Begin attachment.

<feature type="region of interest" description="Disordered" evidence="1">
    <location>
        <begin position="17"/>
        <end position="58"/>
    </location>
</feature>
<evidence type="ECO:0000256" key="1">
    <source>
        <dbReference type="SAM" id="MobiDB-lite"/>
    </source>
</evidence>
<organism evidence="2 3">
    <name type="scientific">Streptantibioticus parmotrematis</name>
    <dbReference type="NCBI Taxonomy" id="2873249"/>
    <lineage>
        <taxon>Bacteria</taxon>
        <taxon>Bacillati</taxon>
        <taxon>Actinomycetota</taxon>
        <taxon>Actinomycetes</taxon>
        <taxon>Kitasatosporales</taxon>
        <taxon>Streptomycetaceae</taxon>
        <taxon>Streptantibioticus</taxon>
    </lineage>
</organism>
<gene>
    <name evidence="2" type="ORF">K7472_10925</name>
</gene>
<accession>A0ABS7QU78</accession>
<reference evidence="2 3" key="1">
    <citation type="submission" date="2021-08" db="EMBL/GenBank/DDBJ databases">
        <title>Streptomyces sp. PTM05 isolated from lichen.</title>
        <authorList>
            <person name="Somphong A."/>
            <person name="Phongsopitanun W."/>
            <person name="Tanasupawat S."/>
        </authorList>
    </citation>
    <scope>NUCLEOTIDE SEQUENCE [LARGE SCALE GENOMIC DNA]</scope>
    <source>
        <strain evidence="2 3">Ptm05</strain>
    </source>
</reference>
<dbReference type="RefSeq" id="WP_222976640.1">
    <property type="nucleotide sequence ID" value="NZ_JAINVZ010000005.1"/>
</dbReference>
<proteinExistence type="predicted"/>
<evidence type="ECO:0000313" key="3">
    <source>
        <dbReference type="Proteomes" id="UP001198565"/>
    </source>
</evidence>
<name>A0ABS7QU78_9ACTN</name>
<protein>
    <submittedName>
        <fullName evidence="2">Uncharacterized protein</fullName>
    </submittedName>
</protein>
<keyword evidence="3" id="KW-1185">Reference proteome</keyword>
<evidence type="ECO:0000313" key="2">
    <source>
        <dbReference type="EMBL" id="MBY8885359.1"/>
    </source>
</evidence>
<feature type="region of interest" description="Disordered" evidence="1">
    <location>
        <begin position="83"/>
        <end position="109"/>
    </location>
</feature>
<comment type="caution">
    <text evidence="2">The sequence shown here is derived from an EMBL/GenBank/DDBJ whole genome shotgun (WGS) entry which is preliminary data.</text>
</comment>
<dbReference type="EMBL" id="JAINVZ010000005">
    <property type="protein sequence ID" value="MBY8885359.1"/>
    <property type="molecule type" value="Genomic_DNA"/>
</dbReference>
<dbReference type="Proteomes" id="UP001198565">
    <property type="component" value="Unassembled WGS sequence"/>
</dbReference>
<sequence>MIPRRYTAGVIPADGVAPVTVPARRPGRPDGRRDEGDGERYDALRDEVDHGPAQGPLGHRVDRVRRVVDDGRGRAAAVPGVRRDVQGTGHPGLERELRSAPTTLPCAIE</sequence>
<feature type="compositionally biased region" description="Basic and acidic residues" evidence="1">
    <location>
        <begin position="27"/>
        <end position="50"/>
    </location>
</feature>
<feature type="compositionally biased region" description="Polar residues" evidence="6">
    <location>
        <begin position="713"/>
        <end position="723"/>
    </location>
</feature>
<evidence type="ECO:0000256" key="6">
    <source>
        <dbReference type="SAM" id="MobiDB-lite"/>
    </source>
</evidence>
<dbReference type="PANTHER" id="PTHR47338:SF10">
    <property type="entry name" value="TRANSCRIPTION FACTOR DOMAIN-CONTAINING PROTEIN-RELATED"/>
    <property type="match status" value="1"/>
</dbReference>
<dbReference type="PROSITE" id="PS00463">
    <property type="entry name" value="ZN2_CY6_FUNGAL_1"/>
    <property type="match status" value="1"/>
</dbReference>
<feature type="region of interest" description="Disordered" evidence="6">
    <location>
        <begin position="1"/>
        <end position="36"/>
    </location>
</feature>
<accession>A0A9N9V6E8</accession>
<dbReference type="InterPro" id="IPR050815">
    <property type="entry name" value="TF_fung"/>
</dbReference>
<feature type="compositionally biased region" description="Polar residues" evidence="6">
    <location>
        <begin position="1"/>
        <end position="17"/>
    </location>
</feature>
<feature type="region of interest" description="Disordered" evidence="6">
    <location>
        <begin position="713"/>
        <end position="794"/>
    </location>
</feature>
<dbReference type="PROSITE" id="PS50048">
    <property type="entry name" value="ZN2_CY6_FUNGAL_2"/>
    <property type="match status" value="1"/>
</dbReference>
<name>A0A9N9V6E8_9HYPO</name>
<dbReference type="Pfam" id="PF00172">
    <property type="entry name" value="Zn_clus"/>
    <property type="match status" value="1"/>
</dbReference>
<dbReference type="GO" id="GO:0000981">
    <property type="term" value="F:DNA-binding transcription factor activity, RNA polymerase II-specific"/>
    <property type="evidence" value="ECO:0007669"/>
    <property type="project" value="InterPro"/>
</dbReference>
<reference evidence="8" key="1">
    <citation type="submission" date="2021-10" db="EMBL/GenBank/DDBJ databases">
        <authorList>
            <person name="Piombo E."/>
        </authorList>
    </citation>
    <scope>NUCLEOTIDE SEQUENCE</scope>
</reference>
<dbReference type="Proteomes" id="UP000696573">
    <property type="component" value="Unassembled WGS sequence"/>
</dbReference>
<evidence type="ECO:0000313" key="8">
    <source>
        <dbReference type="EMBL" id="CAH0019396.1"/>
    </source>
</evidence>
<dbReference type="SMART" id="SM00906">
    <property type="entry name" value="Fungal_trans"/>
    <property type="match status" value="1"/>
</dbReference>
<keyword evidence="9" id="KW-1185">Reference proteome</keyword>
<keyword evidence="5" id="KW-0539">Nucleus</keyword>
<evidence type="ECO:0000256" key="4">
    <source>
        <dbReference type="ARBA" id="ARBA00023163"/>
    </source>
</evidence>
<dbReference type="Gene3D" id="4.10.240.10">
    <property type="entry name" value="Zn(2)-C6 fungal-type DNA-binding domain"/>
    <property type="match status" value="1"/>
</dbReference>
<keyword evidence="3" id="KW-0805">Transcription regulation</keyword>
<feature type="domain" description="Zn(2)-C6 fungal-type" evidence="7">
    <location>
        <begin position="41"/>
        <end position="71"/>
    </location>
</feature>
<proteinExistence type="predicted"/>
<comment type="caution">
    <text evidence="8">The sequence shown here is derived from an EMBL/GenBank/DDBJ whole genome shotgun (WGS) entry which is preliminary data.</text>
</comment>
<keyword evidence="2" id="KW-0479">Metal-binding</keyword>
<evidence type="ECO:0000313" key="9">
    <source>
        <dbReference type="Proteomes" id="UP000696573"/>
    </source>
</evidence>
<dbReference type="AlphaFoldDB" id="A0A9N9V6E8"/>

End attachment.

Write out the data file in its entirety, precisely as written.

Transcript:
<feature type="region of interest" description="Disordered" evidence="1">
    <location>
        <begin position="17"/>
        <end position="58"/>
    </location>
</feature>
<evidence type="ECO:0000256" key="1">
    <source>
        <dbReference type="SAM" id="MobiDB-lite"/>
    </source>
</evidence>
<organism evidence="2 3">
    <name type="scientific">Streptantibioticus parmotrematis</name>
    <dbReference type="NCBI Taxonomy" id="2873249"/>
    <lineage>
        <taxon>Bacteria</taxon>
        <taxon>Bacillati</taxon>
        <taxon>Actinomycetota</taxon>
        <taxon>Actinomycetes</taxon>
        <taxon>Kitasatosporales</taxon>
        <taxon>Streptomycetaceae</taxon>
        <taxon>Streptantibioticus</taxon>
    </lineage>
</organism>
<gene>
    <name evidence="2" type="ORF">K7472_10925</name>
</gene>
<accession>A0ABS7QU78</accession>
<reference evidence="2 3" key="1">
    <citation type="submission" date="2021-08" db="EMBL/GenBank/DDBJ databases">
        <title>Streptomyces sp. PTM05 isolated from lichen.</title>
        <authorList>
            <person name="Somphong A."/>
            <person name="Phongsopitanun W."/>
            <person name="Tanasupawat S."/>
        </authorList>
    </citation>
    <scope>NUCLEOTIDE SEQUENCE [LARGE SCALE GENOMIC DNA]</scope>
    <source>
        <strain evidence="2 3">Ptm05</strain>
    </source>
</reference>
<dbReference type="RefSeq" id="WP_222976640.1">
    <property type="nucleotide sequence ID" value="NZ_JAINVZ010000005.1"/>
</dbReference>
<proteinExistence type="predicted"/>
<evidence type="ECO:0000313" key="3">
    <source>
        <dbReference type="Proteomes" id="UP001198565"/>
    </source>
</evidence>
<name>A0ABS7QU78_9ACTN</name>
<protein>
    <submittedName>
        <fullName evidence="2">Uncharacterized protein</fullName>
    </submittedName>
</protein>
<keyword evidence="3" id="KW-1185">Reference proteome</keyword>
<evidence type="ECO:0000313" key="2">
    <source>
        <dbReference type="EMBL" id="MBY8885359.1"/>
    </source>
</evidence>
<feature type="region of interest" description="Disordered" evidence="1">
    <location>
        <begin position="83"/>
        <end position="109"/>
    </location>
</feature>
<comment type="caution">
    <text evidence="2">The sequence shown here is derived from an EMBL/GenBank/DDBJ whole genome shotgun (WGS) entry which is preliminary data.</text>
</comment>
<dbReference type="EMBL" id="JAINVZ010000005">
    <property type="protein sequence ID" value="MBY8885359.1"/>
    <property type="molecule type" value="Genomic_DNA"/>
</dbReference>
<dbReference type="Proteomes" id="UP001198565">
    <property type="component" value="Unassembled WGS sequence"/>
</dbReference>
<sequence>MIPRRYTAGVIPADGVAPVTVPARRPGRPDGRRDEGDGERYDALRDEVDHGPAQGPLGHRVDRVRRVVDDGRGRAAAVPGVRRDVQGTGHPGLERELRSAPTTLPCAIE</sequence>
<feature type="compositionally biased region" description="Basic and acidic residues" evidence="1">
    <location>
        <begin position="27"/>
        <end position="50"/>
    </location>
</feature>
<feature type="compositionally biased region" description="Polar residues" evidence="6">
    <location>
        <begin position="713"/>
        <end position="723"/>
    </location>
</feature>
<evidence type="ECO:0000256" key="6">
    <source>
        <dbReference type="SAM" id="MobiDB-lite"/>
    </source>
</evidence>
<dbReference type="PANTHER" id="PTHR47338:SF10">
    <property type="entry name" value="TRANSCRIPTION FACTOR DOMAIN-CONTAINING PROTEIN-RELATED"/>
    <property type="match status" value="1"/>
</dbReference>
<dbReference type="PROSITE" id="PS00463">
    <property type="entry name" value="ZN2_CY6_FUNGAL_1"/>
    <property type="match status" value="1"/>
</dbReference>
<feature type="region of interest" description="Disordered" evidence="6">
    <location>
        <begin position="1"/>
        <end position="36"/>
    </location>
</feature>
<accession>A0A9N9V6E8</accession>
<dbReference type="InterPro" id="IPR050815">
    <property type="entry name" value="TF_fung"/>
</dbReference>
<feature type="compositionally biased region" description="Polar residues" evidence="6">
    <location>
        <begin position="1"/>
        <end position="17"/>
    </location>
</feature>
<feature type="region of interest" description="Disordered" evidence="6">
    <location>
        <begin position="713"/>
        <end position="794"/>
    </location>
</feature>
<dbReference type="PROSITE" id="PS50048">
    <property type="entry name" value="ZN2_CY6_FUNGAL_2"/>
    <property type="match status" value="1"/>
</dbReference>
<name>A0A9N9V6E8_9HYPO</name>
<dbReference type="Pfam" id="PF00172">
    <property type="entry name" value="Zn_clus"/>
    <property type="match status" value="1"/>
</dbReference>
<dbReference type="GO" id="GO:0000981">
    <property type="term" value="F:DNA-binding transcription factor activity, RNA polymerase II-specific"/>
    <property type="evidence" value="ECO:0007669"/>
    <property type="project" value="InterPro"/>
</dbReference>
<reference evidence="8" key="1">
    <citation type="submission" date="2021-10" db="EMBL/GenBank/DDBJ databases">
        <authorList>
            <person name="Piombo E."/>
        </authorList>
    </citation>
    <scope>NUCLEOTIDE SEQUENCE</scope>
</reference>
<dbReference type="Proteomes" id="UP000696573">
    <property type="component" value="Unassembled WGS sequence"/>
</dbReference>
<evidence type="ECO:0000313" key="8">
    <source>
        <dbReference type="EMBL" id="CAH0019396.1"/>
    </source>
</evidence>
<dbReference type="SMART" id="SM00906">
    <property type="entry name" value="Fungal_trans"/>
    <property type="match status" value="1"/>
</dbReference>
<keyword evidence="9" id="KW-1185">Reference proteome</keyword>
<keyword evidence="5" id="KW-0539">Nucleus</keyword>
<evidence type="ECO:0000256" key="4">
    <source>
        <dbReference type="ARBA" id="ARBA00023163"/>
    </source>
</evidence>
<dbReference type="Gene3D" id="4.10.240.10">
    <property type="entry name" value="Zn(2)-C6 fungal-type DNA-binding domain"/>
    <property type="match status" value="1"/>
</dbReference>
<keyword evidence="3" id="KW-0805">Transcription regulation</keyword>
<feature type="domain" description="Zn(2)-C6 fungal-type" evidence="7">
    <location>
        <begin position="41"/>
        <end position="71"/>
    </location>
</feature>
<proteinExistence type="predicted"/>
<comment type="caution">
    <text evidence="8">The sequence shown here is derived from an EMBL/GenBank/DDBJ whole genome shotgun (WGS) entry which is preliminary data.</text>
</comment>
<keyword evidence="2" id="KW-0479">Metal-binding</keyword>
<evidence type="ECO:0000313" key="9">
    <source>
        <dbReference type="Proteomes" id="UP000696573"/>
    </source>
</evidence>
<dbReference type="AlphaFoldDB" id="A0A9N9V6E8"/>